Open Q & A

Thursday, September 7, 2017
2:30 PM - 4:00 PM Eastern Time Zone


This is a regular session in our webinar series that provides an opportunity to ask questions on any topic related to the Board's work and activities. Questions are welcome on the Board's accessibility requirements and rulemaking activities, including the ADA and ABA Accessibility Standards, new standards being developed for medical diagnostic equipment, and other topics related to the Board's work. Accessibility specialists will answer questions submitted in advance during the first half of the session, leaving time in the second half to answer questions in the live session.

Continuing Education Recognition Available

Certificate Credit hours
Certificate of Attendance 1.5
ICC 1.5
LA CES 1.5


Bill Botten, Training Coordinator, Senior Accessibility Specialist, Office of Technical and Information Services, U.S. Access Board

Rex Pace, Senior Accessibility Specialist and Technical Assistance Coordinator, US Access Board

Questions for presenters:

1 Re ADA sign mounting distance. An ADA sign with either left or right justified tactile lettering can not be uniformly placed a set distance from the swing of the door since 703.4.2 requires an 18"x18" square floor space to be centered on the tactile message not the sign as a whole. This means that a sign with a longer message must be placed further away from the door latch side than a sign with a smaller message, resulting in sign installations that are not uniform - one sign's edge might be able to be placed 6" from the swing while another must be placed 9" due to longer messages. This also results in the sign being placed different distances from the swing on left vs. right latch side doors. However, we see many contractors simply centering the sign itself on the 18" square space rather than centering on the tactile. This would result in a more uniform and pleasing look, but will you clarify whether this type of mounting is or is not compliant?
2 What type of facilities are considered licensed long term care facilities under Section 233.2 of the 2010 ADA Standards? Do licensed long term care facilities include independent living facilities? Assisted living facilities? Only skilled nursing care?
3 In a hotel/transient lodging facility, what is the appropriate accessible bed height?
4 Transient Lodging Rooms with Communication Features: Is it acceptable to have a portable door knocker on these guest rooms? 1 train of thought appears to be the ADA SAD specifically only scopes those items which are permanently attached ergo the door knockers would need to be a permanent element. The other train of thought appears to be they were never intended to be permanent. Are the "CF Kits" still acceptable (excepting the fire alarm/life safety features)? WHY or WHY NOT.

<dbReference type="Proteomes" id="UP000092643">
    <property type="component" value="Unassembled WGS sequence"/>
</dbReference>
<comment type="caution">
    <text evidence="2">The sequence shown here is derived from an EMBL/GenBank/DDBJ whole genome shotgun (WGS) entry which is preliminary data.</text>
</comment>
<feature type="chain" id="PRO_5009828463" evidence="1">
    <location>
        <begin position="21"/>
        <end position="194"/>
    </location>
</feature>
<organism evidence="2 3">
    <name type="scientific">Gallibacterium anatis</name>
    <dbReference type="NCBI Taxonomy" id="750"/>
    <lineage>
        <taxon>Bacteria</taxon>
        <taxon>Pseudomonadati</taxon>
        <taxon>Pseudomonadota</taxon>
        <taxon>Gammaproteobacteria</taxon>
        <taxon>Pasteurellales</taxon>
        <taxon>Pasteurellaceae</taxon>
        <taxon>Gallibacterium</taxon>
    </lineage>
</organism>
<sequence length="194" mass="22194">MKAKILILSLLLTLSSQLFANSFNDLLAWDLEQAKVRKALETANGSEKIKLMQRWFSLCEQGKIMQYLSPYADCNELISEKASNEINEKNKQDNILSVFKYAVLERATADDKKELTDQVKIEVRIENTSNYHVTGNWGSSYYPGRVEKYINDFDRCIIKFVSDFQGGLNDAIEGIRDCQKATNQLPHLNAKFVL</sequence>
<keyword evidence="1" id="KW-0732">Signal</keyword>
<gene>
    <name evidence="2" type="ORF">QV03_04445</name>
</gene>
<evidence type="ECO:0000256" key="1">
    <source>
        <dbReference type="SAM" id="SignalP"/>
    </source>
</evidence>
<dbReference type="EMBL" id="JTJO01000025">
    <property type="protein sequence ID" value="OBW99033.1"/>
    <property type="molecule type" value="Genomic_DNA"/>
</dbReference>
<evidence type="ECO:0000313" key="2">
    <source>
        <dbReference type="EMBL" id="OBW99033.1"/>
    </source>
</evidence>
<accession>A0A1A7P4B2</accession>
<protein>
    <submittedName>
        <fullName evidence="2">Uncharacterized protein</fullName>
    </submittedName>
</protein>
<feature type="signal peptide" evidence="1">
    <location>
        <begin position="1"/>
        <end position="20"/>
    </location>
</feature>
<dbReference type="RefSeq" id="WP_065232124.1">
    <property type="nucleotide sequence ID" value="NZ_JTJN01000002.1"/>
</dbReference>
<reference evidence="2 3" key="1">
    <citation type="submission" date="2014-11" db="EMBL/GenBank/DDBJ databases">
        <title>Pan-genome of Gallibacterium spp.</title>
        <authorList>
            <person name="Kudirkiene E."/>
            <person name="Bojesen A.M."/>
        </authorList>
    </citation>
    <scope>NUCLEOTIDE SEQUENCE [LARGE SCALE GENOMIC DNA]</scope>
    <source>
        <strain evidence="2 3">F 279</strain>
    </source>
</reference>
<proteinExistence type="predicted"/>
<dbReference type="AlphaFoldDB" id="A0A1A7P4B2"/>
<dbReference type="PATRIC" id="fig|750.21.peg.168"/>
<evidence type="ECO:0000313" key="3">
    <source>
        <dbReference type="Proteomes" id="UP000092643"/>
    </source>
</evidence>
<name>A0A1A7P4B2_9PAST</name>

5 Are any sinks within a Hospital Laboratory required to be accessible? These sinks are for work related tasks only. Some sinks are classified as "dirty" since they are used to deposit specimens, or some lab instruments discharge into them. Other sinks are classified as "clean" and are used as hand-washing and include an eyewash, but are for employees only. No patients access this department.
6 224.1.1 indicates requirements are based on number of rooms being altered. 223.1.1 indicates requirements do not need to exceed that of new construction. For a hotel with 1,000 guest rooms; the plan is to alter 100 rooms at a time. Do we have to provide 5 accessible units (Table 224.2) in the first six phases, or can we look at the 3% overall requirement and just provide 3 accessible units in each phase of the project? What would be a reasonable way to plan if some of the later phases would provide more appropriate room locations for the accessible units, or are we absolutely stuck with providing the 5% in each of the first six phases?
7 I have a small park that is located on a very steep hillside. The streets on either side are at a 22+ degree angle and the street at the top is at a 12-14 degree angle. There is no street on the other side. The park itself has multiple tiers. We are in the process of renovating the park now. We looked at adding ramps but doing so would take up a great portion of the park and we would have to eliminate some of the current uses to make room. Ramping would also cost much more than 20% of the project. We are planning to have all stairs, railings, drinking fountains, playground equipment etc. compliant but are we required to install ramps given the site and cost limitations?

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